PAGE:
Nookie went off piste and ordered from long list of tapas on a blackboard that our waiter brought to the table. She had quite an extraordinary dish of scallops in a purée of céleri (celeriac) topped with a pretty salad containing little yellow flowers. I tried the scallops and purée – they were fantastic.

lubina

lubina

My main course was lubina a la brasa (grilled sea bass) with rice. Again this was excellent and the seasoning was perfect.

yogurt and honey

yogurt and honey

For pudding I had yogurt with honey.

carajillo

carajillo

I drank a very good house vermut when we arrived, followed by a glass of rosado. I finished, como siempre, with a carajillo de coñac.

The menú de mediodia, including 3 courses, a drink, bread and coffee costs €10.50 and is exceptional value. Le Cinquante Huit also does a long list of tapas at reasonable prices – it can be busy, so get here by 1.30 or come after 3.00pm.

Le Cinquante Huit is at: Rambla Poblenou 58, 08005, Barcelona.

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La Bodega d’en Rafel

la bodega d'en rafel

la bodega d’en rafel

After lunch in Lascar 74, we had carajillos in a café on the Rambla de Raval and then went to meet Hilary (from The French House) at Walter’s Bar in Plaça de Vicenç Martorell. I’m sure I had another 3 rosados before heading up to Oli’s flat at about 7.30. I had time for  cup of tea and then it was off out for supper (just as well, since the ceviche didn’t keep me feeling full for long)!

interior

interior

I went out to meet Jonas and Silvia at La Bodega d’en Rafel – this was one of several meals on the evenings leading up to their wedding (where friends of theirs were arrived from afar). Tonight we dined with 3 chicas from Colombia and a chico from Paris. La Bodega d’en Rafel is yet another fabulous old school bar in Sant Antoni which has a local clientele and serves excellent, inexpensive, tapes. Sharing food makes for a such good way of getting to know new friends.

llistat de tapes

llistat de tapes

We were seated at a long table at the back, along with other customers. Jonas and Silvia are obviously regulars here – the owner and staff were very very friendly. We were given a single menu sheet (above – click to enlarge) in Catalan and what one does is highlight the required tapas with a marker pen. It’s worth noting that this is not a tourist bar and they are unlikely to speak English. However, they do have a menu in English for those that need it.

pa amb tomàquet

pa amb tomàquet

Silvia made short work of marking the llistat de tapes and plates of food soon started arriving on the table. The first being uncooked items, such as pa amb tomàquet (Catalan tomato bread),

formatges variats

formatges variats

formatges variats (a selection of cheeses)

jamón

jamón

and jamón serrano.

croquetes

croquetes

Large, fluffy croquetas came next

seitons

seitons

along with seitons (boquerones – anchovies cured in vinegar and served in olive oil)

calamars a la romana

calamars a la romana

and some excellent calamars a la romana (calamares a la romana – crispy fried squid rings).

braves

braves

Somehow I managed to photograph the braves (patatas bravas) before the salsa brava (a hot chilli and tomato sauce, often mixed with mayonnaise these days) was poured on top – when everyone is sharing, one has to take the pictures quickly before the food is literally grabbed from the plate!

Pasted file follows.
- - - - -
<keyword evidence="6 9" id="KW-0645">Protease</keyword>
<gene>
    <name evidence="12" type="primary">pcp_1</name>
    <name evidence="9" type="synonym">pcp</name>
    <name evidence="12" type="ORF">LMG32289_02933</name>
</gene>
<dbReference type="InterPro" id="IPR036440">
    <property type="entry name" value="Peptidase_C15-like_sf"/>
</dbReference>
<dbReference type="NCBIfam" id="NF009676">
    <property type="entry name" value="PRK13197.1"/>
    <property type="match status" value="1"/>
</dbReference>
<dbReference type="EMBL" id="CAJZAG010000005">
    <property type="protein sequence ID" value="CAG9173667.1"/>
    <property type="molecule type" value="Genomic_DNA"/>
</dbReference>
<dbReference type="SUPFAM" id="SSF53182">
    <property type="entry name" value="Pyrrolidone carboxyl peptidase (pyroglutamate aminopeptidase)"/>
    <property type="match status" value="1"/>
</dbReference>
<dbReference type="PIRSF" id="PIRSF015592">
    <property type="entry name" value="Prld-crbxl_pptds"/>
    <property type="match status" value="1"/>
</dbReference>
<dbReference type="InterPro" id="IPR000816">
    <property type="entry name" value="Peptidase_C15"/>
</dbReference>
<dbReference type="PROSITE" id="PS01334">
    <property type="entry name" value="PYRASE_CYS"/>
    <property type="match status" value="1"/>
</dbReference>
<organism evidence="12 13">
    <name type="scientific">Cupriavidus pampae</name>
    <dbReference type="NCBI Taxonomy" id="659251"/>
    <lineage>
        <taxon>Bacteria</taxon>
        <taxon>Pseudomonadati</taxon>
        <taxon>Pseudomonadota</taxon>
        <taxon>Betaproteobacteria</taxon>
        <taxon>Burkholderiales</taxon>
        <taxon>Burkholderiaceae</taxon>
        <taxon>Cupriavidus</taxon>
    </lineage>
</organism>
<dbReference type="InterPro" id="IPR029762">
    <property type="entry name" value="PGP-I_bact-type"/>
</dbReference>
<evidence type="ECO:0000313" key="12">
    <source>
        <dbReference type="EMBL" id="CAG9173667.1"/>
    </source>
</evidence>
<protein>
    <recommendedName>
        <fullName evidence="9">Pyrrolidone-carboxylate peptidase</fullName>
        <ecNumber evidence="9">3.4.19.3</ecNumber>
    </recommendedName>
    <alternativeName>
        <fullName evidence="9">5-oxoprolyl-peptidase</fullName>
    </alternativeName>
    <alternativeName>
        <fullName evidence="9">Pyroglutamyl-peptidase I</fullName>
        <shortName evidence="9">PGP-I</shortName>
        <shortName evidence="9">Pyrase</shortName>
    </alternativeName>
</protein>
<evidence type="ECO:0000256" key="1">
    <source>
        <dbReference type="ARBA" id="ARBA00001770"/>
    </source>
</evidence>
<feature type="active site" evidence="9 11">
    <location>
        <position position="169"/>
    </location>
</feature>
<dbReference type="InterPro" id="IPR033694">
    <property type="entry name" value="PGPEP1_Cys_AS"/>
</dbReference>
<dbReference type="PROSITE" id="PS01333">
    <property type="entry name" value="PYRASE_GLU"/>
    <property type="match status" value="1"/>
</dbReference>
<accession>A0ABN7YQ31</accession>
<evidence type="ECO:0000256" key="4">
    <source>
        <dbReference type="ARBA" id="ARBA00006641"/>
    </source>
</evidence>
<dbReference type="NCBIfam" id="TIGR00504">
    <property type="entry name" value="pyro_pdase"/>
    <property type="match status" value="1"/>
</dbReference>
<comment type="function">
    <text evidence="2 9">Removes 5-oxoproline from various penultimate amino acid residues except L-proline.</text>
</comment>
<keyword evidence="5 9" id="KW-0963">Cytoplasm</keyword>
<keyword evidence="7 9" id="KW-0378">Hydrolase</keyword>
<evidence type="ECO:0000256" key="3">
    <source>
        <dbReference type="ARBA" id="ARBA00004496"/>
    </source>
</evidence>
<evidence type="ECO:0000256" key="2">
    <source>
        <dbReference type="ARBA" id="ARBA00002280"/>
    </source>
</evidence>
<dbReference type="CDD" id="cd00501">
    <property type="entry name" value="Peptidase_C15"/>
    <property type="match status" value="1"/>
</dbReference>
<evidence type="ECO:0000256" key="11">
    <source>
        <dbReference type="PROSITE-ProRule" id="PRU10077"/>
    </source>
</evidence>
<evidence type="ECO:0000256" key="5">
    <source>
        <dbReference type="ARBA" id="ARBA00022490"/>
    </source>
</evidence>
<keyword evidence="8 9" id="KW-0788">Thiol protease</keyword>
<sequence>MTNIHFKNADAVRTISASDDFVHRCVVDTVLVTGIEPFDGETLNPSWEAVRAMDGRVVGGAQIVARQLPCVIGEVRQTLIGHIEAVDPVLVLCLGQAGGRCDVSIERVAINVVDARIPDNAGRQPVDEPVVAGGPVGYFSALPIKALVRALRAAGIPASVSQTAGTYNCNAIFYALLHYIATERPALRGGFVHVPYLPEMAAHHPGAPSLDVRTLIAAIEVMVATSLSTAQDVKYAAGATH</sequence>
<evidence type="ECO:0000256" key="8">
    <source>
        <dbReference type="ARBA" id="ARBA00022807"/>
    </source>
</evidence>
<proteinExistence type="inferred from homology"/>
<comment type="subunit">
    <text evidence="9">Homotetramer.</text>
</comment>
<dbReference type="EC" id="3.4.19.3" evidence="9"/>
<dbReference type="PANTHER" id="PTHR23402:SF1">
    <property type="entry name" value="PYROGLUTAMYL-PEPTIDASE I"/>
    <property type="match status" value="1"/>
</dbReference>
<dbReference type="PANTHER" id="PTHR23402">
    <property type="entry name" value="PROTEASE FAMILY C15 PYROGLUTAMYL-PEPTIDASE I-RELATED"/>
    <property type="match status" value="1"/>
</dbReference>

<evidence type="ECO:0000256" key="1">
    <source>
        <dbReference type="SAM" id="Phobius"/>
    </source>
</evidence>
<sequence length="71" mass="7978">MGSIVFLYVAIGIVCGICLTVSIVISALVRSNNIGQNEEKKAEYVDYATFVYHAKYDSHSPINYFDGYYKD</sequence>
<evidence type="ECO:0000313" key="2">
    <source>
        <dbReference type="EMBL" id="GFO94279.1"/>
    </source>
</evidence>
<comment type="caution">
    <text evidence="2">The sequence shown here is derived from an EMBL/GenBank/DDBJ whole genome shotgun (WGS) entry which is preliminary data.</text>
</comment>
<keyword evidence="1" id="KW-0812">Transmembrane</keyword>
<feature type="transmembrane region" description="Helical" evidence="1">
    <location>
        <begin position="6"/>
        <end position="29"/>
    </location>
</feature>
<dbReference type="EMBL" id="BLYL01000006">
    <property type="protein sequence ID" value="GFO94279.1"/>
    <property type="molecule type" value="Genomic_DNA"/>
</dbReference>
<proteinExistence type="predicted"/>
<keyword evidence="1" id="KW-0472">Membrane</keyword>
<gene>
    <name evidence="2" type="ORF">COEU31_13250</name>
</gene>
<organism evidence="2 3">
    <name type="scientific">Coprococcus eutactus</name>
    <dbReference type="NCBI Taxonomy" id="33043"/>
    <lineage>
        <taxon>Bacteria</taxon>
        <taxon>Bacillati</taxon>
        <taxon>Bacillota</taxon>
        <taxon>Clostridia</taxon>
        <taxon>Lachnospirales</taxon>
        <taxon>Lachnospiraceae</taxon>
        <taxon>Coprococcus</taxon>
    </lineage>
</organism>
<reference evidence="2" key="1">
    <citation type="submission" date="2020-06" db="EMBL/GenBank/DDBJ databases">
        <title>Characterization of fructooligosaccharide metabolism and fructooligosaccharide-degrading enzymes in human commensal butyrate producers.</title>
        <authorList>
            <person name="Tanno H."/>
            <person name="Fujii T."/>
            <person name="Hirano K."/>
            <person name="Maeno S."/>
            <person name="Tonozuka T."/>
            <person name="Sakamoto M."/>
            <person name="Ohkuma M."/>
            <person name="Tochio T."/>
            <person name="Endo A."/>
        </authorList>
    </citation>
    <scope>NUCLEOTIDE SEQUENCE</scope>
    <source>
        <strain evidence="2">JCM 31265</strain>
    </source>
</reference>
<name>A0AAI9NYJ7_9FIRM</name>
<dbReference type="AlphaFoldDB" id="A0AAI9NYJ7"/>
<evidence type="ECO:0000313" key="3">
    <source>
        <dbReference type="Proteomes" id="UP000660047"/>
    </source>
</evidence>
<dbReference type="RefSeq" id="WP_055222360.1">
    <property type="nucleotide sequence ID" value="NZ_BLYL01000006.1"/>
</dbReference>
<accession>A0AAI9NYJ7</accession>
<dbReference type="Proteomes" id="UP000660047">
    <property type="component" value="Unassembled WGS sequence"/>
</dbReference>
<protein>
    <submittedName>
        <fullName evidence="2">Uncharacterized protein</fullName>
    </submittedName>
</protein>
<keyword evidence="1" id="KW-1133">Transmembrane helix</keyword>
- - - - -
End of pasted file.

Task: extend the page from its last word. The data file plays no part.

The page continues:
bunyols de bacallà

bunyols de bacallà

These bunyols de bacallà (buñuelos – salt cod dough balls) were excellent!

gambes

gambes

The above are large prawns, deep fried in breadcrumbs, not unlike something that one might have in a Chinese Dim Sum restaurant. I’m not entirely sure what they are called in Catalan, but the purple ink on the menu suggests that they are torpedos.

lacón

lacón

Aside from the pebrots (peppers) and pop (octopus) that failed to make it to the camera, the final two dishes were the above, amazingly delicate lacón (cured white pig shoulder) sprinkled with pimentón

cargols

caragols

and the very best hot, spicy caragols (caracoles – snails) I have ever tasted.

I drank vino tinto (red) here – this is the type of old fashioned establishment that only believes there are two types of wine. Rosado is not considered to be correct.

While I was enjoying the last two dishes, Nookie and Lena Diaz (famous New York butcher) arrived. This was a complete coincidence – Lena had insisted on taking Nookie to La Bodega to try their tripe and other offal dishes. This meant that I got to taste the tripe and catch up with Lena, who was leaving tomorrow.

hierbas

hierbas

When we got the bill, the total came to €69.50 between 7 of us – the owner only charged us for food, providing all the alcohol (quite a few red wines, beers and cava from a porron) as a wedding present! As is traditional, we were treated to shots of heirbas (a strong liquor from the Balearic Islands), as a thank you for our custom.

jonas

jonas

Jonas had just been telling me about someone who drank a whole bottle of heirbas here, thinking it was a non alcoholic drink – above, he lets the genie out of the bottle…

La Bodega d’en Rafel is at: C/ de Manso 52, 08015, Barcelona

Afterwards, Silvia took the Colombian girls out dancing and apparently they didn’t come home until 9am! I went to Bar Babia for a drink and catch up with Lena and Nookie, somehow ending up with them in a bar on C/ Ample until the madrugada. The manager is a friend and she locked the doors, turned out the lights and we were drinking cava until 5am!

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Lascar 74

lascar

lascar 74

On Wednesday we went for lunch at Lascar 74 in Poble-sec. Lascar 74 is a ceviche restaurant and pisco bar. Ceviche is a cured raw fish dish, where citrus fruits are used to “cook” without heat. Ceviche comes from Peru and is thought to have originated among the Moche, a pre-Columbian coastal civilisation. However, this style of fish dish may also have its roots in Ecuador and it’s become quite popular in Mexico too. Pisco is an amber coloured brandy which comes from the winemaking regions of Peru and Chile – it was created by Spanish immigrants in the 17th century. Pisco lends its name to the very popular cocktail, Pisco Sour, containing egg white, pisco, simple syrup, lime juice and bitters.